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CALIFORNIA | LOCAL
March 6, 1985 | GEORGE RAMOS, Times Staff Writer
Modern-day desperadoes have taken a page from the exploits of train and bank robber Jesse James, robbing Los Angeles County post offices at an alarming rate--13 in the last 2 1/2 months, federal postal inspectors said Tuesday. Officials, who are offering a $10,000 reward for information leading to arrests and convictions, are at a loss to explain the sudden rash of post office heists. "We just really don't know," Postal Inspector Terry Fail said.
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OPINION
April 2, 2014 | By David C. Williams
Drive through the dilapidated main strip in Terry, Miss., and it's easy to see that the town of 1,063 is a hardscrabble place. And last month, life there got harder when the last bank branch in town closed, leaving in the lurch residents who have long depended on it as a convenient place to manage their money. The same thing is happening in countless other small towns and inner-city neighborhoods across the country, which have been left behind as banks adjust to new financial realities by shuttering branches by the thousands.
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CALIFORNIA | LOCAL
April 11, 1998
The U.S. Postal Service will keep 10 branches in this region open until midnight Wednesday for the collection and postmarking of federal and state income tax returns. Most of the facilities will have uniformed postal employees stationed at the curb to make mailing tax returns convenient for motorists, a postal service spokesman said. Individuals who need to find the closest post office that will be open late Wednesday can call (800) ASK-USPS.
CALIFORNIA | LOCAL
January 6, 2014 | By Robert J. Lopez
Two men were arrested on suspicion of stealing hundreds of U.S. mail items including checks that were left at post office drop-off boxes in San Bernardino County, law enforcement authorities said Monday. The men were on probation and had outstanding warrants when they were arrested early Monday with unprocessed mail, opened mail, checks and burglary tools inside their vehicle, according to the Fontana Police Department. Police identified the driver as Angel Navarro, 24, and the passenger as Danny Camonte, 25, both of Adelanto.  They were arrested after an officer spotted a "suspicious vehicle" by a field next to a U.S. post office in the 16000 block of Santa Ana Avenue in Fontana, police officials said in a statement.
OPINION
March 8, 2010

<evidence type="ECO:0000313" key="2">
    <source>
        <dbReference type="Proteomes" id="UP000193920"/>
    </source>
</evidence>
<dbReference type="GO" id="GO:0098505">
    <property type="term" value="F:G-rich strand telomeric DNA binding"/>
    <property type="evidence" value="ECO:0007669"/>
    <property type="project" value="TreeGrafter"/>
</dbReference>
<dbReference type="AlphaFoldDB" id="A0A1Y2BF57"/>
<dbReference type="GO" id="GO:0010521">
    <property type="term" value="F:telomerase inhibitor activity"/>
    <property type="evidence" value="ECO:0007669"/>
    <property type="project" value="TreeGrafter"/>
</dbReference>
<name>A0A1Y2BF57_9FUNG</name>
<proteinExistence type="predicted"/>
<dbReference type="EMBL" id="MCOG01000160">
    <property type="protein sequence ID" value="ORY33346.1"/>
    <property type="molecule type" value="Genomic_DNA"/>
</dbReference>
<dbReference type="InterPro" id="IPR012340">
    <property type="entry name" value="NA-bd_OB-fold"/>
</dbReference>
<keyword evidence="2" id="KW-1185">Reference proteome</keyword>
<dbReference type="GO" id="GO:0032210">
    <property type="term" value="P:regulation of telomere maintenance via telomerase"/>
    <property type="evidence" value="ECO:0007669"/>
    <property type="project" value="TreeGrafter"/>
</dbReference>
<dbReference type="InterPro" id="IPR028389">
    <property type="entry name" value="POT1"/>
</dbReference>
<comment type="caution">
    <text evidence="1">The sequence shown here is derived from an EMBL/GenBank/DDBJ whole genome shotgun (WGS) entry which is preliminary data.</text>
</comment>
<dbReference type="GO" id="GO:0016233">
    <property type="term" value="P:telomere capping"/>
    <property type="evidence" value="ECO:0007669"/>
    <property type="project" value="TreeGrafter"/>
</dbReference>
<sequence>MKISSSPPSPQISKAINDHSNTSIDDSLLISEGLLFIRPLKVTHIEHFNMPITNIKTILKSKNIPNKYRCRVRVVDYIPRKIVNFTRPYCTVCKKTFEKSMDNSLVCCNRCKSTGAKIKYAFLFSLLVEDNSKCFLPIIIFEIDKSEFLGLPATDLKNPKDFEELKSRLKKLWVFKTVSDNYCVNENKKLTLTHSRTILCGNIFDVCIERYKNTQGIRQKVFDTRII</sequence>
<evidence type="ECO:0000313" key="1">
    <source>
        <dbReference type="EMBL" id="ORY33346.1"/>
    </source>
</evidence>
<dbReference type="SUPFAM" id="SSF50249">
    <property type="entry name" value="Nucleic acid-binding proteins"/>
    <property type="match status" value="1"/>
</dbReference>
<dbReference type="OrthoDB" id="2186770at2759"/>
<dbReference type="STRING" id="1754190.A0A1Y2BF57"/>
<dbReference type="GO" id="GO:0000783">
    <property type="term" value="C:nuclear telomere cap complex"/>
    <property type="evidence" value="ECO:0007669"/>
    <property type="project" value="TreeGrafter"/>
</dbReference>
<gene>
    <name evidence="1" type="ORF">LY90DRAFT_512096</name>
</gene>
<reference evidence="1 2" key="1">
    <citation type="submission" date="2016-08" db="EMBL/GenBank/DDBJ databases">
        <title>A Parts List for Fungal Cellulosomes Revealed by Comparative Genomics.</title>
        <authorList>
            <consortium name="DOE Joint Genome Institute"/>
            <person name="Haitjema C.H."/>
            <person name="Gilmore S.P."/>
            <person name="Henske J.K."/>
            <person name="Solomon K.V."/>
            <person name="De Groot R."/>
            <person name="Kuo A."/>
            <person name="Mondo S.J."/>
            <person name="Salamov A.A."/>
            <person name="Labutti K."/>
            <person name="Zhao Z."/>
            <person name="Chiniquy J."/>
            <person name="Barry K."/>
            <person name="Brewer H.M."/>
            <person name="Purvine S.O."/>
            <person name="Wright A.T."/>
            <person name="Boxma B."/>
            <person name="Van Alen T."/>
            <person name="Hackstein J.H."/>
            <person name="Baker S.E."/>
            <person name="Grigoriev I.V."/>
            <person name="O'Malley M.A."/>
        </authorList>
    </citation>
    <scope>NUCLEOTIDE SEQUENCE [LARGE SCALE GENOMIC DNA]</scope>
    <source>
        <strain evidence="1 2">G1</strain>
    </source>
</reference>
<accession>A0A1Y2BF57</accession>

You've heard this story before: Business is down, obligations to retired employees are growing and management is considering layoffs and service shutdowns one day a week. In this case, the organization in trouble is the United States Postal Service, which is projected to lose $7 billion this year and as much as $238 billion over the next decade. After commissioning several financial and management studies, the Postal Service is asking Congress for permission to end Saturday delivery. Postal Service customers -- virtually everyone in the United States -- should take a harder-headed look at the situation.
OPINION
August 8, 2012 | By Alasdair Roberts
The U.S. Postal Serviceis in trouble, and there's no telling whether it will survive. It's been battered by the Internet and a dragging economy, besieged by commercial competitors and stymied in its efforts to trim a costly web of post offices and delivery routes. On Aug. 1, it defaulted on a $5.5-billion payment to the U.S. Treasury for future retiree health benefits. Some think that it's time to privatize the service, bringing an end to one of our oldest federal institutions. The outlook is grim, though the crisis is not unprecedented.
NEWS
December 14, 2011 | By James Oliphant
Ringing like a Salvation Army bell, more Christmas-themed outrage is in the air. This time, it's a kerfuffle over some holiday carolers being ejected from a post office in a Maryland suburb outside Washington. It seems that the carolers, dressed like something out of Dickens, ran afoul of a federal law that prohibits organized groups from assembling on post office property. It's likely no one would have heard about it, except that J.P. Duffy, a spokesman for the influential conservative advocacy group the Family Research Council, was among the dozens of patrons at the post office in Aspen Hill, Md, on Saturday.
CALIFORNIA | LOCAL
June 26, 2013 | By Martha Groves
Members of the Santa Monica Conservancy, a preservation group, plan to hold a rally at the city's post office at 5th Street and Arizona Avenue at 11 a.m. Saturday, the last day of its operation. The U.S. Postal Service announced a year ago that it would sell the building, and the conservancy and others have since been advocating for its preservation. In 2012, the National Trust for Historic Preservation put the nation's historic post offices on its annual list of endangered places.
OPINION
April 10, 1994
In his March 24 letter, Gary A. Robb gets up in arms over the prospect of a government-administered health care program. He offers the post office as the kind of management he fears. Actually, what he should fear is the reverse: having the health care guys running the post office. Between 1967 and 1990, hospital care costs rose 1,200% while the cost of a first-class stamp went up only 417% (6 cents to 25 cents)--about equal to the consumer price index. TILDA DE WOLFE Monterey Park Once again, a government agency can't balance its budget, so it's raising prices.